There’s plenty more plot-threads established – the loneliness of new-girl Julie Corrigan (Margo Selby), Aichaa’s (Veena Tulsiani) reluctance to hang around with her much younger brother Akik (Sundeep Suri), the arrival of shifty deputy caretaker Rod (Wayne Norman), Matthew’s straightened financial circumstances and Ronnie’s growing obsession with animal rights.

Phew! Hopefully now these have all been established they can be tackled in a less fragmentary way as the series continues. Time will tell.

9 thoughts on “Grange Hill. Series Thirteen – Episode One

  1. Just stumbled across this: Great to see you back on the show!

    Mr Hankin would go on to be one of the longest-serving characters: He’s there right up until the end of the Elstree era!


  2. Grange Hill’s 13th series marked probably one of the biggest changes to the programme in it’s 30 year run.

    Ronald Smedley’s legendary time in the producers chair came to an end the previous year.
    Albert Barber intended to push the show in a different direction in the dawn of a new decade.

    Amongst the changes was a completely new theme tune and a new production style and atmosphere (which included background music).

    I always regarded GH’s magic ended in Series 12. Series 13 just didn’t feel the same – too many popular faces had gone and the newcomers didn’t seem to fill the shoes of their predecessors.

    Max Hargreaves was one of those cheesey characters who I didn’t take to – maybe the fact he was Mr Bronson’s successor had something to do with it?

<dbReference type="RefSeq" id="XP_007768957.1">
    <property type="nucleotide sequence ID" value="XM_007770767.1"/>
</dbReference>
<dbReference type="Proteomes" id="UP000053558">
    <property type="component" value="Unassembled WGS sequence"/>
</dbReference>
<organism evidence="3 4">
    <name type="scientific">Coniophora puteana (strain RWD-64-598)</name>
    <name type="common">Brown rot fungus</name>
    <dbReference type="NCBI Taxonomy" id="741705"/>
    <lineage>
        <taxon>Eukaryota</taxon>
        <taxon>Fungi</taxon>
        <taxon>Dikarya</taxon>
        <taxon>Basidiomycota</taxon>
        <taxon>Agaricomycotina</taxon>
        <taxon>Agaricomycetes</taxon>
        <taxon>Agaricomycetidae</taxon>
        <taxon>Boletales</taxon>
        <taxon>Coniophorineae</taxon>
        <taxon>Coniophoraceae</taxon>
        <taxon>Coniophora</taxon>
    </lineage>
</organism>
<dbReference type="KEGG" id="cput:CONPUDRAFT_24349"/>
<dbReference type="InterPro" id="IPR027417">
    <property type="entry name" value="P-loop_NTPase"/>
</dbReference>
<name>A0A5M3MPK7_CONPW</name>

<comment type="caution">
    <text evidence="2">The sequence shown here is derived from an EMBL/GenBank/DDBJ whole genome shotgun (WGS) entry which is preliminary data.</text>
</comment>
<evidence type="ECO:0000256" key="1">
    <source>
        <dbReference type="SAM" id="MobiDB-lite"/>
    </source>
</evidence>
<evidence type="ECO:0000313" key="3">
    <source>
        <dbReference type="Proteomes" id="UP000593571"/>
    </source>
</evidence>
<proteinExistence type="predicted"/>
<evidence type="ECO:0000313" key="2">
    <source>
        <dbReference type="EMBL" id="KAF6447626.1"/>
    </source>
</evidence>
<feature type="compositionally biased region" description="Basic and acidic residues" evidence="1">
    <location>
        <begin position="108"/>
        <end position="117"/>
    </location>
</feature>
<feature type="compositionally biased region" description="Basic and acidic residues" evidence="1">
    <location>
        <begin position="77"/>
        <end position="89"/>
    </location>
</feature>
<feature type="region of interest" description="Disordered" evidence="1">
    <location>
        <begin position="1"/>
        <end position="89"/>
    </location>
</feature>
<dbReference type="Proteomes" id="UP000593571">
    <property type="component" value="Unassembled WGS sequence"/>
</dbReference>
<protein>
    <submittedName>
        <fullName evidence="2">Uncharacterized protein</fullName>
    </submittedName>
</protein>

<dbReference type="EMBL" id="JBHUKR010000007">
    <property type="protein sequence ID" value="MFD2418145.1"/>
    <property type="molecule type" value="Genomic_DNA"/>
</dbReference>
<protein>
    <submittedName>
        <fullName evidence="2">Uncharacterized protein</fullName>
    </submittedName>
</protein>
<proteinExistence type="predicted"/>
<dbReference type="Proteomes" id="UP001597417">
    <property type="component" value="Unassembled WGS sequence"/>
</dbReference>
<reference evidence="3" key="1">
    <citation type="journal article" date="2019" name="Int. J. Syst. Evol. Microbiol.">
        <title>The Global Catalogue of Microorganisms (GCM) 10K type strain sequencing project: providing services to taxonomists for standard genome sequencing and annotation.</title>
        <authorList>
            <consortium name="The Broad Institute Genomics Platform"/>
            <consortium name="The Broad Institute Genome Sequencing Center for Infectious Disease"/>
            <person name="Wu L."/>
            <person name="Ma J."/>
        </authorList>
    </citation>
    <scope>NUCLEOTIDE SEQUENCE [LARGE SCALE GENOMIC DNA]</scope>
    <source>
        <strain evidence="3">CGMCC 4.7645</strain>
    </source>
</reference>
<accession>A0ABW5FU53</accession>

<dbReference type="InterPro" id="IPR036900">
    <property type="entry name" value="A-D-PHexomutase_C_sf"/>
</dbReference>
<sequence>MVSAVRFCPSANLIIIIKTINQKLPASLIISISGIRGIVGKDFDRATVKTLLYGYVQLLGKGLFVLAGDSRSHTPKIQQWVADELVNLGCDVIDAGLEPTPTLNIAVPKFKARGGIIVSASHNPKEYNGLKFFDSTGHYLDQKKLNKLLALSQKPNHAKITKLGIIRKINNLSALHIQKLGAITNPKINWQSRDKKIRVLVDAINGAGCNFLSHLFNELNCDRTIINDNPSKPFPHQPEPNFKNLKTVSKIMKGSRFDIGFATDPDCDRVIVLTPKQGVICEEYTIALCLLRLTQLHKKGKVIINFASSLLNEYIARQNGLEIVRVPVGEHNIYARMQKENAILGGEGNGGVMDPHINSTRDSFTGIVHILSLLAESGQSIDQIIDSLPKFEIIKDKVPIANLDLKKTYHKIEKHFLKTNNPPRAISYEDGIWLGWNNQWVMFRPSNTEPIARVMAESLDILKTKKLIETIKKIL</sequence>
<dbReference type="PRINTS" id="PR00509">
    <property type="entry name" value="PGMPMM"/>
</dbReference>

I generally think that 1990 & 91 saw a weaker period of GH. Thankfully by 1992, the show started to regain some of it’s earlier qualities with stronger stories and better acting from its younger cast.


    • I’ve no great love for Ronald Smedley’s stint as producer -1987 to 1989 especially. 1990 was, for me, the point at which the series began to recover its form although it would take a few years before it really began to hit its stride. From then, until the move to Liverpool, the series enjoyed its last golden age.


      • Yes, certainly from 1992 (series 15) throughout the rest of the 1990s, they started to cover some really good stories and the acting improved.

        I had stopped watching GH by the time they moved to Liverpool, but I did watch the episode when Todd Carty returned as a middle aged Tucker Jenkins (it may have been the final episode).

        When the axe fell in 2008, GH did feel like a poorer sister show to Hollyoaks (both were filmed at Lime Studios), a world away from the Elstree era.

        Liked by 1 person

      • The start of the Liverpool era was a bit awkward, a sort of mix of trying to carry on in the vein of the preceding years with more juvenile elements thrown in, but I think once the show figured out what it was, most of that era was extremely good. At least until the final series, which I’ve seen very little of but which seemed to go off at a kind of weird tangent.